Ron White memory expert recommends this excerpt on speed reading taken from Wikipedia:



Basic speed-reading begins with choosing the right environment in which to read. Assuming a comfortable posture in order to make reading more enjoyable, and ensuring one has sufficient oxygen intake are also important. Having good eyesight and being able to maintain focus are other factors that can naturally increase one’s reading rate.


Skimming is a process of speed reading that involves visually searching the sentences of a page for clues to meaning. For some people, this comes naturally, and usually may not be acquired by practice. Skimming is usually seen more in adults than in children. It is conducted at a higher rate (700 words per minute and above) than normal reading for comprehension (around 200-230 wpm), and results in lower comprehension rates, especially with information-rich reading material.

Another form of skimming is that commonly employed by readers on the Web. This involves skipping over text that is less interesting or relevant. This form of reading is not new but has become increasingly prevalent due to the ease with which alternative information can be accessed online. Some of the sentences have minor information which may not be required.

Meta guiding

Meta guiding is the visual guiding of the eye using a finger or pointer, such as a pen, in order for the eye to move faster along the length of a passage of text. It involves drawing invisible shapes on a page of text in order to broaden the visual span for speed reading. For example, an audience of customers at a speed reading seminar will be instructed to use a finger or pen to make these shapes on a page and told that this will speed up their visual cortex, increase their visual span to take in the whole line, and even imprint the information into their subconscious for later retrieval. It has also been claimed to reduce subvocalization, thereby speeding up reading. This encourages the eye to skim over the text but reduces comprehension and memory, and leads to missing important details of the text. An emphasis on viewing each word, albeit briefly, is required for this method to be effective.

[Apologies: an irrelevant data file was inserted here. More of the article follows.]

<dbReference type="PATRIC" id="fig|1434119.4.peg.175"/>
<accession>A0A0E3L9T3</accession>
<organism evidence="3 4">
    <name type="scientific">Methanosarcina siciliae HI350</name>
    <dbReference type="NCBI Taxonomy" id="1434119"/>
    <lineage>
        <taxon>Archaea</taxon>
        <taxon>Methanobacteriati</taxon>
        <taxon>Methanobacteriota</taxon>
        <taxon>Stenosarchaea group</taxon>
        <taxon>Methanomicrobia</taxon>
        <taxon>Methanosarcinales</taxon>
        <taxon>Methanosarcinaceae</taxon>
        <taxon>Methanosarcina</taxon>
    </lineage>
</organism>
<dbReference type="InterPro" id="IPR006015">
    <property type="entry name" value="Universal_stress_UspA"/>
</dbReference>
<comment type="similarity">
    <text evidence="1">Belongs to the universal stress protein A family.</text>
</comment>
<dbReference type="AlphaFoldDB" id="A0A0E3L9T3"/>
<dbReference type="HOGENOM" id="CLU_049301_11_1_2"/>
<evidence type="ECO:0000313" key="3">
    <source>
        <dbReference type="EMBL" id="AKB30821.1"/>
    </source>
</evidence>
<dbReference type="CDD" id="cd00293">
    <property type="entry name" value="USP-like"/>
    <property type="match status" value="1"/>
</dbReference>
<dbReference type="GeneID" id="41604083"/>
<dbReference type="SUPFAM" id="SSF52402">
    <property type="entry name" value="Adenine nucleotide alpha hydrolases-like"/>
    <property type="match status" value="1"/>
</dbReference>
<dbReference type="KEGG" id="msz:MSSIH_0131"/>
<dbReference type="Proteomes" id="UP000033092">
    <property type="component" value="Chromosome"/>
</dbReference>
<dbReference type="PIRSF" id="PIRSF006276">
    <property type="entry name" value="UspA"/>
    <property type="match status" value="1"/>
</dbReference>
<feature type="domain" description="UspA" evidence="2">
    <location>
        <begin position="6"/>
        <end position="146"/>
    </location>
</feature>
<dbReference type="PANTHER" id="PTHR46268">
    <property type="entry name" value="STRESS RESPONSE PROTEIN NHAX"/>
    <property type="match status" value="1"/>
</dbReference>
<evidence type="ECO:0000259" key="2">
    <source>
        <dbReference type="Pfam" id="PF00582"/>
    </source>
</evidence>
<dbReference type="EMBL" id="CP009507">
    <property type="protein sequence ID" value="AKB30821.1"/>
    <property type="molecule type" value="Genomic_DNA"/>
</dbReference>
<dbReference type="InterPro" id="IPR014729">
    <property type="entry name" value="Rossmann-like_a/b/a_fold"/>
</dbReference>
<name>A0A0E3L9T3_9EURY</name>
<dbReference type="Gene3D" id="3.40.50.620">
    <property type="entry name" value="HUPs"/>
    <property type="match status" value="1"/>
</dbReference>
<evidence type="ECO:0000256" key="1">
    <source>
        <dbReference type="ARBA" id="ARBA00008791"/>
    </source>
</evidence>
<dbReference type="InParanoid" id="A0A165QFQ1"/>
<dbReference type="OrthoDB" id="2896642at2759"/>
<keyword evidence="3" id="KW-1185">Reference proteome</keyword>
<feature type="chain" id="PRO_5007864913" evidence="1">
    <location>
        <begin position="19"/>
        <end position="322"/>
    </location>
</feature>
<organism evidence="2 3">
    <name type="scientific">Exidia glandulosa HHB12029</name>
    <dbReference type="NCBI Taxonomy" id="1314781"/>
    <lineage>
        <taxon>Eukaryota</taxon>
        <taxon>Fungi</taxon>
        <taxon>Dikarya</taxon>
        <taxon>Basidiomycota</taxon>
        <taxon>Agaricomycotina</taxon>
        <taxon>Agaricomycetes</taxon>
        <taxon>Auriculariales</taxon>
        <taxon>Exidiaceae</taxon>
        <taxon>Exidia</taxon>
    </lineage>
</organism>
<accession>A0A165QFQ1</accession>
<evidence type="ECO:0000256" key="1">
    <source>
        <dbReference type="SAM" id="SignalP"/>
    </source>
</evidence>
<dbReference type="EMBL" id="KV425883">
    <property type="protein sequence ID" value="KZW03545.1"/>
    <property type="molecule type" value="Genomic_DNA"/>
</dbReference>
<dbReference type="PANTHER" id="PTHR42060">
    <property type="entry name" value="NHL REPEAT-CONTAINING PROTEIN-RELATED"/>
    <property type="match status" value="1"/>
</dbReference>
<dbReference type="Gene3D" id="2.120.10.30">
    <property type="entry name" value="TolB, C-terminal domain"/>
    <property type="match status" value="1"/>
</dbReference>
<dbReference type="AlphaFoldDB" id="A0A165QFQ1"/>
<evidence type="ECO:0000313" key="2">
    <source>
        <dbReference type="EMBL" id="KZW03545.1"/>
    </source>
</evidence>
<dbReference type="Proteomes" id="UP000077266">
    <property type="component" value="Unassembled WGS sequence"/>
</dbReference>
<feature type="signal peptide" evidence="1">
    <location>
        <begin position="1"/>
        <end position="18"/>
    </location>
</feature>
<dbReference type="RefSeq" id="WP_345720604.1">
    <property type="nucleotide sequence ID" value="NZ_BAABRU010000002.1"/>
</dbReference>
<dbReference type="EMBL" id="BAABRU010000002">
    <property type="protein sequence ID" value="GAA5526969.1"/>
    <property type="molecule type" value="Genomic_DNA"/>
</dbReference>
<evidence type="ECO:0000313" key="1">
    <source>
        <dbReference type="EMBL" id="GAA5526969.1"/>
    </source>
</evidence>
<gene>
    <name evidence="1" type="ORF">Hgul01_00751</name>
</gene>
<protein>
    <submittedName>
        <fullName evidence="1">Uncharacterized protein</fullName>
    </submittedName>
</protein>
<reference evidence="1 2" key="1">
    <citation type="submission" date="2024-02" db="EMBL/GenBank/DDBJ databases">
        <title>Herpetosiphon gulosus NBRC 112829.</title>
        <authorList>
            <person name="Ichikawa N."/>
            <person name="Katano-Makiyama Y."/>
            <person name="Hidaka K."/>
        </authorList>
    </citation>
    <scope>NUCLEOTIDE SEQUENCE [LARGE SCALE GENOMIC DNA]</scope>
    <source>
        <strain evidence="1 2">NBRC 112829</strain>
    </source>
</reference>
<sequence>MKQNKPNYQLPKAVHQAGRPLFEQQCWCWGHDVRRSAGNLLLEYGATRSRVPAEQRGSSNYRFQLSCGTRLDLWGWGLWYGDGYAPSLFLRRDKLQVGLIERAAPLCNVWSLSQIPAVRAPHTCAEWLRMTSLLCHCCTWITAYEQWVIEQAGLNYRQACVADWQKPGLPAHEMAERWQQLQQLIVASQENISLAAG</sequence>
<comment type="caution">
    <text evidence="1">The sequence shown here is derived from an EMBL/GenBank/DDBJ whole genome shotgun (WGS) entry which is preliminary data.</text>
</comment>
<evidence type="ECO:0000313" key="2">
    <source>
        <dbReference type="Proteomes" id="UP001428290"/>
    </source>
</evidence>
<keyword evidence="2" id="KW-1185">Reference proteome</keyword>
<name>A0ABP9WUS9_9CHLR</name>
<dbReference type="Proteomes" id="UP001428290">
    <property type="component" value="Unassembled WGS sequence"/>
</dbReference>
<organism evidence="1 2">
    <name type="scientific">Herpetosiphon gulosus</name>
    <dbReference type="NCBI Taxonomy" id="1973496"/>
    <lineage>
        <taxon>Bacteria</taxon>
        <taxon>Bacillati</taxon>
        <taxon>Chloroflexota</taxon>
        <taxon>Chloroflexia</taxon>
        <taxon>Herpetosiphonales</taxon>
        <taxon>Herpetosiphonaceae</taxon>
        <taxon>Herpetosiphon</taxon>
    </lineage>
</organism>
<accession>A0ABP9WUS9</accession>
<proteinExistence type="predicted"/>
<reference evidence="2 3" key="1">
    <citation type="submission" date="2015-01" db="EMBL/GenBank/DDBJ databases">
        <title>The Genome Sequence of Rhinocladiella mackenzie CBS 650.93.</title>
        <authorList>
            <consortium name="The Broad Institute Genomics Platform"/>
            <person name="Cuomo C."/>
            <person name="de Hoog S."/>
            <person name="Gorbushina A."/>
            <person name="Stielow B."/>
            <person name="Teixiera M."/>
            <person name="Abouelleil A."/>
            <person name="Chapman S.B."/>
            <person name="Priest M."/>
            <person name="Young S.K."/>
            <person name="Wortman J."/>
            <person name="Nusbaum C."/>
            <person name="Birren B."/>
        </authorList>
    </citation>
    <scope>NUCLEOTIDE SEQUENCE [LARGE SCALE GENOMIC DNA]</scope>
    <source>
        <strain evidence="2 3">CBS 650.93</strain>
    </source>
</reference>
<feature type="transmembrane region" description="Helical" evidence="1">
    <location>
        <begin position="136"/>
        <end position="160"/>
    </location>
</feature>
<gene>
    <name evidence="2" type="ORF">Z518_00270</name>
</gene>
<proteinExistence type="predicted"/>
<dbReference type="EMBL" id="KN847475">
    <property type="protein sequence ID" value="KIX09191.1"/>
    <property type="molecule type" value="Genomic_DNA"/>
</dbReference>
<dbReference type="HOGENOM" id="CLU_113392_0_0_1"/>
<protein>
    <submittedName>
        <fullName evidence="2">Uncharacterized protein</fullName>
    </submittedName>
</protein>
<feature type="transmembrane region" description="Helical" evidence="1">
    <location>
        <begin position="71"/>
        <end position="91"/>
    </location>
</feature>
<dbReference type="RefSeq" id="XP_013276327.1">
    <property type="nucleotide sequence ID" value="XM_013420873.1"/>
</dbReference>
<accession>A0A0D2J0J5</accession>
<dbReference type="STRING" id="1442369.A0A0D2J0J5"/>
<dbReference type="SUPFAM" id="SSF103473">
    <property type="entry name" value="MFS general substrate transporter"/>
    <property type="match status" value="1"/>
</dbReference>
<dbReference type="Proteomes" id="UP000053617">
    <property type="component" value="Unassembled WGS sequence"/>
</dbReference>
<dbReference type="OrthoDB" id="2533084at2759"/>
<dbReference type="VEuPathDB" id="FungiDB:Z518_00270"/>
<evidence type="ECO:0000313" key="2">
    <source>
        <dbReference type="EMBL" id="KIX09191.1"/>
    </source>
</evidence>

Commercial speed reading programs

Speed reading programs are available through courses, both in person or software based, and manuals. While the average adult reading rate is 250 words per minute with 70% comprehension[3], speed reading programs typically claim that improvements to 500 words per minute or more while maintaining or improving comprehension are possible.

One point of difference between the various speed reading courses is the assertions concerning subvocalization. Some courses claim that the main obstacle to speed reading is any form of subvocalization. Although absence of subvocalization might not improve reading speed, its presence might obstruct high speed. These statements are equally valid, since there is no evidence that less subvocalisation can improve reading or even can willingly be changed at all.[4] Other courses claim that subvocalization can be used on keywords in order to speed up learning and reading. Some proponents of speed reading claim that subvocalization can be broken down into two levels, only one of which will reduce reading speed.[citation needed]